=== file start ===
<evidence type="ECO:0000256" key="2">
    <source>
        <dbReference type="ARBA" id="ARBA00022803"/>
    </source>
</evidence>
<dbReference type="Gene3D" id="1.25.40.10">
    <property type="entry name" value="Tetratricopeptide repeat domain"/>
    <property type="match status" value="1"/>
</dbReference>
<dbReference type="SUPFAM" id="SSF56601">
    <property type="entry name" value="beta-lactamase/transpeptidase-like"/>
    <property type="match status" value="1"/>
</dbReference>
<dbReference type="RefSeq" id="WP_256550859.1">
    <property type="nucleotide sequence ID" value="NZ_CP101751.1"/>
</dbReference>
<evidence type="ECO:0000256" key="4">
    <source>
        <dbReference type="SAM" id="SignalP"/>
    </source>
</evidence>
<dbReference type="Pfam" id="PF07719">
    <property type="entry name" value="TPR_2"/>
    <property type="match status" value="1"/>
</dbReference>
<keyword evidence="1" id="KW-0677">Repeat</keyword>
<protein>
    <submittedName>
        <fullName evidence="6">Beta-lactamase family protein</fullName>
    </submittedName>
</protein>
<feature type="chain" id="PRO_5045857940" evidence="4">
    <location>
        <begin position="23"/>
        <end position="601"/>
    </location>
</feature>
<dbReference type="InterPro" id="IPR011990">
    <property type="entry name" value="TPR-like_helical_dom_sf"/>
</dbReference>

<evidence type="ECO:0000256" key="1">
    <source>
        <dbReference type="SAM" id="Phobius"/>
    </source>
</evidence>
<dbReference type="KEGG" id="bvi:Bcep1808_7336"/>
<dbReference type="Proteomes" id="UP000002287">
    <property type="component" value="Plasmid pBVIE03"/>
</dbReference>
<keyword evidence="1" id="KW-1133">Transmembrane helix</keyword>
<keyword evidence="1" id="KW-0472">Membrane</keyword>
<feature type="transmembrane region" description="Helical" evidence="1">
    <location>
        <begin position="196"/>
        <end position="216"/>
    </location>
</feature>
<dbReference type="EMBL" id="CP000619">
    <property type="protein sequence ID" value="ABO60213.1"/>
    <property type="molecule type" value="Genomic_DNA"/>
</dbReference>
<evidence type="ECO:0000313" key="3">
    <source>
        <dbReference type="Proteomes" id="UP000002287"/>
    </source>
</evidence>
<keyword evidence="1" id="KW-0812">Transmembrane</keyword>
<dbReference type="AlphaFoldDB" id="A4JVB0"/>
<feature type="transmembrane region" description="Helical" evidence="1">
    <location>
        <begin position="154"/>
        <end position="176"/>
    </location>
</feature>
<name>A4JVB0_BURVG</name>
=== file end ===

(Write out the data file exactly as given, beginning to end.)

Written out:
<evidence type="ECO:0000256" key="2">
    <source>
        <dbReference type="ARBA" id="ARBA00022803"/>
    </source>
</evidence>
<dbReference type="Gene3D" id="1.25.40.10">
    <property type="entry name" value="Tetratricopeptide repeat domain"/>
    <property type="match status" value="1"/>
</dbReference>
<dbReference type="SUPFAM" id="SSF56601">
    <property type="entry name" value="beta-lactamase/transpeptidase-like"/>
    <property type="match status" value="1"/>
</dbReference>
<dbReference type="RefSeq" id="WP_256550859.1">
    <property type="nucleotide sequence ID" value="NZ_CP101751.1"/>
</dbReference>
<evidence type="ECO:0000256" key="4">
    <source>
        <dbReference type="SAM" id="SignalP"/>
    </source>
</evidence>
<dbReference type="Pfam" id="PF07719">
    <property type="entry name" value="TPR_2"/>
    <property type="match status" value="1"/>
</dbReference>
<keyword evidence="1" id="KW-0677">Repeat</keyword>
<protein>
    <submittedName>
        <fullName evidence="6">Beta-lactamase family protein</fullName>
    </submittedName>
</protein>
<feature type="chain" id="PRO_5045857940" evidence="4">
    <location>
        <begin position="23"/>
        <end position="601"/>
    </location>
</feature>
<dbReference type="InterPro" id="IPR011990">
    <property type="entry name" value="TPR-like_helical_dom_sf"/>
</dbReference>

<evidence type="ECO:0000256" key="1">
    <source>
        <dbReference type="SAM" id="Phobius"/>
    </source>
</evidence>
<dbReference type="KEGG" id="bvi:Bcep1808_7336"/>
<dbReference type="Proteomes" id="UP000002287">
    <property type="component" value="Plasmid pBVIE03"/>
</dbReference>
<keyword evidence="1" id="KW-1133">Transmembrane helix</keyword>
<keyword evidence="1" id="KW-0472">Membrane</keyword>
<feature type="transmembrane region" description="Helical" evidence="1">
    <location>
        <begin position="196"/>
        <end position="216"/>
    </location>
</feature>
<dbReference type="EMBL" id="CP000619">
    <property type="protein sequence ID" value="ABO60213.1"/>
    <property type="molecule type" value="Genomic_DNA"/>
</dbReference>
<evidence type="ECO:0000313" key="3">
    <source>
        <dbReference type="Proteomes" id="UP000002287"/>
    </source>
</evidence>
<keyword evidence="1" id="KW-0812">Transmembrane</keyword>
<dbReference type="AlphaFoldDB" id="A4JVB0"/>
<feature type="transmembrane region" description="Helical" evidence="1">
    <location>
        <begin position="154"/>
        <end position="176"/>
    </location>
</feature>
<name>A4JVB0_BURVG</name>